Because there are so many great articles on employee engagement and creating a culture of appreciation in the workplace, I want to share the best of these resources with you. Here are my favorites from this week. You’ll find some of my thoughts on these gratitude strategies (“Grategies”) and I would like to hear your comments too.
Report: What Separates Great Managers From the Rest by Amy Adkins
(Gallup) “Honor managers’ need to continually improve. A job title doesn’t negate an individual’s need for ongoing learning. Companies need to make an investment in their managers and provide them with the resources, tools and support they need to refine and cultivate their strengths. Development is not dependent on tenure, and managers at all stages of their career should have opportunities to learn and grow, whether through a mentor or coach, group classes, conferences or some type of online learning. The best managers are always striving to improve, and their companies should encourage them to do so.”
My Thoughts: Companies that invest in their employees show that they care about their team’s personal and professional growth. Of course, employees need to take responsibility for their own personal development, whether their employer pays covers it or not.
The End of Employee Engagement by Rod Wagner
(Forbes) “But much of what goes by the name of engagement now is malpractice. At many firms, it’s become little more than a check-the-box exercise. The now ubiquitous annual surveys lack real confidentiality. Leaders and managers game the process to look good, to earn bonuses, or to avoid extra hassles from HR. Employees feel pressured to give inflated answers. Those who don’t rate their employers high enough are vilified.”
My Thoughts: The phrase “employee engagement” may be seen as cliché, but the concept of creating a culture of appreciation will never go away. It’s maddening when I see companies “check the box” of engagement. This is not a process, it’s a Principle. (Yes, with a capital “P.”)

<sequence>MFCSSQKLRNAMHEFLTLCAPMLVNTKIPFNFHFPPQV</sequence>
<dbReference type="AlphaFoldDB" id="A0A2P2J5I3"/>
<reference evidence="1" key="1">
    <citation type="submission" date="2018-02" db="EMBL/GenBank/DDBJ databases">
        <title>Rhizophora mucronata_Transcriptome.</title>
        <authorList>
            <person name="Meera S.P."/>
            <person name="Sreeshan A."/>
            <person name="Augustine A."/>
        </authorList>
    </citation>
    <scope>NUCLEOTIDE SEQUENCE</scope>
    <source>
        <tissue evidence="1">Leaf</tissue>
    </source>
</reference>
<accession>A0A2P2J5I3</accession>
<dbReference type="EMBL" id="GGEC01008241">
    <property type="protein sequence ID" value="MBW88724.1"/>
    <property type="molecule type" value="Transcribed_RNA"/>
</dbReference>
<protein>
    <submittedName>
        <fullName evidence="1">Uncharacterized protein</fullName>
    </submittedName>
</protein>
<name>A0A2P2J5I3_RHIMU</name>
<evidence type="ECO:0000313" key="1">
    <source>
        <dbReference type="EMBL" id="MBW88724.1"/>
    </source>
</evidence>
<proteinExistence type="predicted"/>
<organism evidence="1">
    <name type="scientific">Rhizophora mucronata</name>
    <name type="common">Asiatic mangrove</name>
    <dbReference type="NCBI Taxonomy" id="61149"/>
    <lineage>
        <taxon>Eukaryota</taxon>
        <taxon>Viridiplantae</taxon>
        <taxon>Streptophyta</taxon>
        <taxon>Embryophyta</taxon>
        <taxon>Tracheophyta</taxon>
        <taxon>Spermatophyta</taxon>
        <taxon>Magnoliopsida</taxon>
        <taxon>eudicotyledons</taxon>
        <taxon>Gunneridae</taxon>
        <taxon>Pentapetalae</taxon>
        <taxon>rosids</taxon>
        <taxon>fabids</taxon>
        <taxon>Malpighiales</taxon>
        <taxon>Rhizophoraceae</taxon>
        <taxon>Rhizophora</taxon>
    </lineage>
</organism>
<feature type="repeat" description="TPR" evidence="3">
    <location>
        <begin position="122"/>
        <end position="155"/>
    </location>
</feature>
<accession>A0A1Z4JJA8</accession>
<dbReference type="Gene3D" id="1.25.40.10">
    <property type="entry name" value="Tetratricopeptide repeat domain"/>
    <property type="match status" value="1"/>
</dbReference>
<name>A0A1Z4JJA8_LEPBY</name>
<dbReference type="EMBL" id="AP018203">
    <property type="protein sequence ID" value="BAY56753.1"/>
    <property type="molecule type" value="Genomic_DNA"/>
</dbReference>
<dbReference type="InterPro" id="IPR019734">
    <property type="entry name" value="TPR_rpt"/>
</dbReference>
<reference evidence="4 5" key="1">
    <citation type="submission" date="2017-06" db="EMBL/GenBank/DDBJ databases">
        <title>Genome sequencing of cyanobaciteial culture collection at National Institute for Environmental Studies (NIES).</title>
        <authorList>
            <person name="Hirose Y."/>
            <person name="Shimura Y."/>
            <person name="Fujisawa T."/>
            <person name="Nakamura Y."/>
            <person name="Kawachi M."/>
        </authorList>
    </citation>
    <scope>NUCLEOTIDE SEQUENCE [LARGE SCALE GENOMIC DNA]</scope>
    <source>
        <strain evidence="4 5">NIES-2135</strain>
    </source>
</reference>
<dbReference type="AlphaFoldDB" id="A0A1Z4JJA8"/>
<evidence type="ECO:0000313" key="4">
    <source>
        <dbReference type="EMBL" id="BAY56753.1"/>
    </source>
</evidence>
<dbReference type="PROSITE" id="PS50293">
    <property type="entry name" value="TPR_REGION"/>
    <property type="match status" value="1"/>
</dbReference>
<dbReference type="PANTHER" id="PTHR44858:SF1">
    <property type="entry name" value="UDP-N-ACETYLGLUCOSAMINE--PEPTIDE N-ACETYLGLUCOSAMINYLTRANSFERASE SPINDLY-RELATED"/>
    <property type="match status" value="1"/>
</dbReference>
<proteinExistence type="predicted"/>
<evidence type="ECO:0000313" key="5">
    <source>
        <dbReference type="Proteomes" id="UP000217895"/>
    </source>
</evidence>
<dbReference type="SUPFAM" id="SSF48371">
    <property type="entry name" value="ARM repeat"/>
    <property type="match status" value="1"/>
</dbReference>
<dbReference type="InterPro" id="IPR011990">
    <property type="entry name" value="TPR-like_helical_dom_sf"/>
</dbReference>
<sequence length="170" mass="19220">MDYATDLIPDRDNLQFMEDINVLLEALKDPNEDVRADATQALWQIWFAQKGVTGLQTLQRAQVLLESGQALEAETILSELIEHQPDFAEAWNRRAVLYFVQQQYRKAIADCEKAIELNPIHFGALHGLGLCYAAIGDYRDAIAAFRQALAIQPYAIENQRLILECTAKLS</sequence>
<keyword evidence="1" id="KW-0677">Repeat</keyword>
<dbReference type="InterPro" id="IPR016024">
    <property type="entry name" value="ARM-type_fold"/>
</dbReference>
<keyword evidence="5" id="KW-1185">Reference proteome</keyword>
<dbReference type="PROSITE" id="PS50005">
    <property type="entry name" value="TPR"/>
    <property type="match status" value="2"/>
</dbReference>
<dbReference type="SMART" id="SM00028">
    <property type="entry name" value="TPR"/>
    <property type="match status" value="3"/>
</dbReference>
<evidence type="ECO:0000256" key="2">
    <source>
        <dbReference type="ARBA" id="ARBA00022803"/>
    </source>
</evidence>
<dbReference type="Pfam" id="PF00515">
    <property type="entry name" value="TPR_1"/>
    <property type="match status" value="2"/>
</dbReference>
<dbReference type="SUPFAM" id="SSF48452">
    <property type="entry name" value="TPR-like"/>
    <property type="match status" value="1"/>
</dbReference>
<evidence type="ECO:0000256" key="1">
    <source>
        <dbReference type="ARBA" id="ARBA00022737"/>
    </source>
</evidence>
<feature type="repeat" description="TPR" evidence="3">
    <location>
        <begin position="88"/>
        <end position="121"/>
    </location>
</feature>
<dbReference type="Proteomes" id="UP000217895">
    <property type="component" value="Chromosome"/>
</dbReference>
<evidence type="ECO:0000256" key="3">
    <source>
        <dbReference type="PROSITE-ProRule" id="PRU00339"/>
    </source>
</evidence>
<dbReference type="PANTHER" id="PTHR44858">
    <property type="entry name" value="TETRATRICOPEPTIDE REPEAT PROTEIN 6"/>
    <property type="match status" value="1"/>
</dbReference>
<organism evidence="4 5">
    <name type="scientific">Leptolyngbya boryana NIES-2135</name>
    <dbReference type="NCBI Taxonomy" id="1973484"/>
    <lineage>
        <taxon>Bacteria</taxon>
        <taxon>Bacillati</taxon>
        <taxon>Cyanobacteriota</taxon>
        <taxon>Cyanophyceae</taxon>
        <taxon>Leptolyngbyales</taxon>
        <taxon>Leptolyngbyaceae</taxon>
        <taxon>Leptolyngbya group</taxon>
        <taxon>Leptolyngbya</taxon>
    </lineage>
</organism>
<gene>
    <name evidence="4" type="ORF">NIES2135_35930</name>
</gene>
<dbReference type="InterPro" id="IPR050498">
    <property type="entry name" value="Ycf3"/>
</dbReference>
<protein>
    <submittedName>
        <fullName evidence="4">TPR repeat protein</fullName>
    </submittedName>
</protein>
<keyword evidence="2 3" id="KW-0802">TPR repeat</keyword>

Is Love The Answer To The Disengagement Economy? by Ryan Scott
(Forbes) “Crowley cites positive psychologist Barbara Fredrickson’s study on the science of human emotions, which has found that love actually has a biochemical effect that makes people more positive, resilient, optimistic, persistent, healthier and happier. People need continuous positive emotions for them to feel high engagement, and since people spend more time at work than at home these days, their experience at the job – shared with their colleagues – is hugely tied to their emotional experience in life. Fredrickson defines this experience and feeling as love.”
My thoughts: What should be common sense is not so common in the workplace. The same feelings of love and connection we desire in our personal life are just as important in the workplace. Which is your employees are you going to thank today?
Lisa Ryan, creator of Grategy® is a gratitude expert, professional speaker and bestselling author. For more information contact (216) 225-8027. For information on Grategy® programs please visit http://www.grategy.com. Follow on Twitter: @Grategy